Eggy rallied fans at the MAC during Hockey Day in Toronto. PHOTO: FARNIA FEKRI

Rams host Hockey Day in Toronto

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By: Daniel Rocchi

The Mattamy Athletic Centre (MAC) was bustling with excited hockey fans as the Rams hosted Hockey Day in Toronto on Saturday.

The event was designed by personnel from the university and the MAC to showcase Ryerson athletics and strengthen school ties with the community.

“We want these people to come back; we want them to be interested in what we’re doing,” said Brian Shantz, Ryerson’s athletics co-ordinator. “They see the scores in the newspapers, some of those kids want to be Rams some day and play for us. And when parents see us in the headlines doing well, they have older [children] that might want to come to Ryerson to study.”

Local and school sponsors provided numerous promotions and giveaways over the course of the day for the more than 1,450 fans that took in the event.

Representatives from the Hockey Hall of Fame were also on hand with a collection of Toronto Maple Leafs heirlooms, and fans were invited to pose with the NHL’s Conn Smythe and Norris trophies. They also provided fans with two-for-one admission vouchers for future visits to the attraction.

At 2:30 p.m., the day’s headline event got underway as the men’s hockey team took to the ice — on-ice entertainment was provided during the intermissions. The Rams (14-5-0) downed the Waterloo Warriors 5-1 to win their fifth straight game, but not before Waterloo’s frustrations boiled over into some on-ice fisticuffs that saw a combined 20 penalty minutes handed out to members of both teams.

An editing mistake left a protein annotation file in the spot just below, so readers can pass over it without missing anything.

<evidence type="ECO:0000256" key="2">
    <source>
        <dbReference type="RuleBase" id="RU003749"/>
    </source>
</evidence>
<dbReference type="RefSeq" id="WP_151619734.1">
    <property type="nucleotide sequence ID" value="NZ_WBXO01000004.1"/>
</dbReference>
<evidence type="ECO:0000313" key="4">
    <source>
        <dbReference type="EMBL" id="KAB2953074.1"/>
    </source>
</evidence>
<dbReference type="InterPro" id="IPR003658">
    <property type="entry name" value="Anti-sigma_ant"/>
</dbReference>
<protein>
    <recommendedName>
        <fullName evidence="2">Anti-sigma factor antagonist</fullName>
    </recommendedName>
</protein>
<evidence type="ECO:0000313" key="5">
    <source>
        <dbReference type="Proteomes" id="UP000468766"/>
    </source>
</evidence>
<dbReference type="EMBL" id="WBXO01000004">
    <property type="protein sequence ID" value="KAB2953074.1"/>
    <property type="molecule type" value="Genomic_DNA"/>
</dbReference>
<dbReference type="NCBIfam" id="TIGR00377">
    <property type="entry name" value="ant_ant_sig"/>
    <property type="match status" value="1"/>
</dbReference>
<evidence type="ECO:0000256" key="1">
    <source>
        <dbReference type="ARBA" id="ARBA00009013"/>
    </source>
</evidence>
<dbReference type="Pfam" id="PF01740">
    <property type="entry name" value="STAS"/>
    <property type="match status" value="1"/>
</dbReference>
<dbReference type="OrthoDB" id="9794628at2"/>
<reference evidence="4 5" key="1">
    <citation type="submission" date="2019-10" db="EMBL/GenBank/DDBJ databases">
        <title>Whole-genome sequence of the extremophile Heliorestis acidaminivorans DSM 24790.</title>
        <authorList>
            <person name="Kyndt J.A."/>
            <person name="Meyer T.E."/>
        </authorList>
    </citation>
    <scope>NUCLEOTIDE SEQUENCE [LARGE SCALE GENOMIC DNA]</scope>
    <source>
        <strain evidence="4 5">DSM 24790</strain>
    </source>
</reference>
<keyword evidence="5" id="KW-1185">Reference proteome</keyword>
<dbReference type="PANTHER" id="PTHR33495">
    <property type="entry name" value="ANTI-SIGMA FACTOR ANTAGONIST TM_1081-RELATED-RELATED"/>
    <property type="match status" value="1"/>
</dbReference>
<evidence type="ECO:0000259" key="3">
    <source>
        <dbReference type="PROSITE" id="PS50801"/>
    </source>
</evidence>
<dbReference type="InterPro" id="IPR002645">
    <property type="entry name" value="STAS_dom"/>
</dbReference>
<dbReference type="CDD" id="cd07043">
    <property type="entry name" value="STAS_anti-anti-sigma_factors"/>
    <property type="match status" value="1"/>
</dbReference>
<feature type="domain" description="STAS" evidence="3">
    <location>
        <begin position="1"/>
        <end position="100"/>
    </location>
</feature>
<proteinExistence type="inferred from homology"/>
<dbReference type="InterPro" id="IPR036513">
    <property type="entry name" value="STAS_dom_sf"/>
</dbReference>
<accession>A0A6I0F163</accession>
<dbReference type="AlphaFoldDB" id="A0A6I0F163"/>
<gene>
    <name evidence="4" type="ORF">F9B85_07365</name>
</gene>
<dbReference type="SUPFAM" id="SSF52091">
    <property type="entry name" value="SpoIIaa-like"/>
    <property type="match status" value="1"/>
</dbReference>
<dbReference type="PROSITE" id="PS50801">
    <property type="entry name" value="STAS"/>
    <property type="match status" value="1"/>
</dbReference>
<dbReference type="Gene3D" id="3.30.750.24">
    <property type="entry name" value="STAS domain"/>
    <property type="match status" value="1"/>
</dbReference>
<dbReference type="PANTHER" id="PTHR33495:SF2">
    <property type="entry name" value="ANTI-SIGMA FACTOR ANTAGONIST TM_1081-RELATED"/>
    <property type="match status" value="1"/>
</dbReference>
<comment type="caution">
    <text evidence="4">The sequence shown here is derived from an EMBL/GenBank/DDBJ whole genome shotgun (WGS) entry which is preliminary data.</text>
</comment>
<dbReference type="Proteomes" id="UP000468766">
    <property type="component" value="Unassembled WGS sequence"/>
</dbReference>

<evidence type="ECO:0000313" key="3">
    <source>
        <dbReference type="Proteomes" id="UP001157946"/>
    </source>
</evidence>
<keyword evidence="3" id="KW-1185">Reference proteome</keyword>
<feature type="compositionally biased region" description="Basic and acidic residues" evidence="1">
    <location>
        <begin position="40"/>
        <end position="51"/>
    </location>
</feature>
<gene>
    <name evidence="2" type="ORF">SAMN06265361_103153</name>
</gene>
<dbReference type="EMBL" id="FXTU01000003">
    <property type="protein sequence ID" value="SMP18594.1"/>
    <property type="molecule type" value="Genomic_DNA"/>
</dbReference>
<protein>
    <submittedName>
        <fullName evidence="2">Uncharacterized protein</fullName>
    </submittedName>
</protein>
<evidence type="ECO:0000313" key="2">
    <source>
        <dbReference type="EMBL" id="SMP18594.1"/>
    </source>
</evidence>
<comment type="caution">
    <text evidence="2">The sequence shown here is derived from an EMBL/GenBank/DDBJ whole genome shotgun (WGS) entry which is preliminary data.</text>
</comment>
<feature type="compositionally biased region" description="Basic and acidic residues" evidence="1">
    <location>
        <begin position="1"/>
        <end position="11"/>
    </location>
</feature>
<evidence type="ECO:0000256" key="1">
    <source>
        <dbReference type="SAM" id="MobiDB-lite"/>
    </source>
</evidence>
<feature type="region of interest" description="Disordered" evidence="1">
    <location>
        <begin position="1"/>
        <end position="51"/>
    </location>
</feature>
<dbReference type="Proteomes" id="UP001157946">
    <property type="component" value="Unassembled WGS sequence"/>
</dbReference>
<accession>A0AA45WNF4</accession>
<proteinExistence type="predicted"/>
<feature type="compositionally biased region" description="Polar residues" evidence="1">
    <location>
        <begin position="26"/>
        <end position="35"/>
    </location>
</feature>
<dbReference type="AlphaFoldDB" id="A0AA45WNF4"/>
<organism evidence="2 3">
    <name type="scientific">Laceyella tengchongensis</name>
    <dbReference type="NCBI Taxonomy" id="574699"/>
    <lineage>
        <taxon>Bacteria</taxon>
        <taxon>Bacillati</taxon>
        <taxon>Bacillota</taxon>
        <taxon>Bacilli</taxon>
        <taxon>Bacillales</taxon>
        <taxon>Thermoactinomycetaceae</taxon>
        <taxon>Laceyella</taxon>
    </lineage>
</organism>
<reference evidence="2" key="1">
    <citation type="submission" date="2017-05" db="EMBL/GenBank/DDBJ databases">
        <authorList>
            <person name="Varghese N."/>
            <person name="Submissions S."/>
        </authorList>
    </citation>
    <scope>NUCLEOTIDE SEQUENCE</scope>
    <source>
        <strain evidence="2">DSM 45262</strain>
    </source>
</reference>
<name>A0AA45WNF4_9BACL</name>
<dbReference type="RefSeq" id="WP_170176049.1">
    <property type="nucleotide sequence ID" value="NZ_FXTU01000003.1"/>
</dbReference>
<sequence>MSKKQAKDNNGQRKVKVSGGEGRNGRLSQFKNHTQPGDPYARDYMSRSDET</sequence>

“It’s amazing,” said Shantz, sporting a replica jersey from the Ryerson Institute of Technology’s 1962-63 championship season. “It’s what our President Levy said he wanted to do. He wanted excitement in the stands, and we had that today for sure.”

Following the game, Rams head coach Graham Wise discussed what the support from the crowd meant to the team.

“It’s so nice. The players appreciate the fans, and I felt that gave us an extra lift. For us, it gives us that sixth man out there on the ice,” Wise said. “Any time you outreach to community and help people in the community, or show people what you’re doing — the university, the building here — it’s a win-win for everybody.”

After the game, the team was brought out for an autograph session with a huge crowd of eager fans, the majority of whom were young minor hockey players taking in the day with family and teammates.

“It was good,” said Wise. “Getting the autographs after for the kids just shows that we don’t just play hockey, we’re here for the community as well. It was a good day for Ryerson and our team.”

In the evening, it was the women’s turn as they faced off against U of T.

With a 7:30 p.m. puck-drop, the women’s game drew an admittedly smaller crowd. But it was still an enthusiastic one, and Ryerson interim head coach Pierra Alain was quick to point out the effect it had on his players.

“It was very good. They were working hard and they knew that people were here for them,” Alain said.

The day was a huge success, and very encouraging for similar initiatives in the future, said Kelly Austin, director of sales and marketing for the MAC.

“I think you’ll definitely see another Hockey Day in Toronto or Hockey Day at Ryerson,” said Austin. “Some sort of version where we do a men’s and women’s double-header and really try and focus on that minor hockey league community and bring out a lot of kids.”

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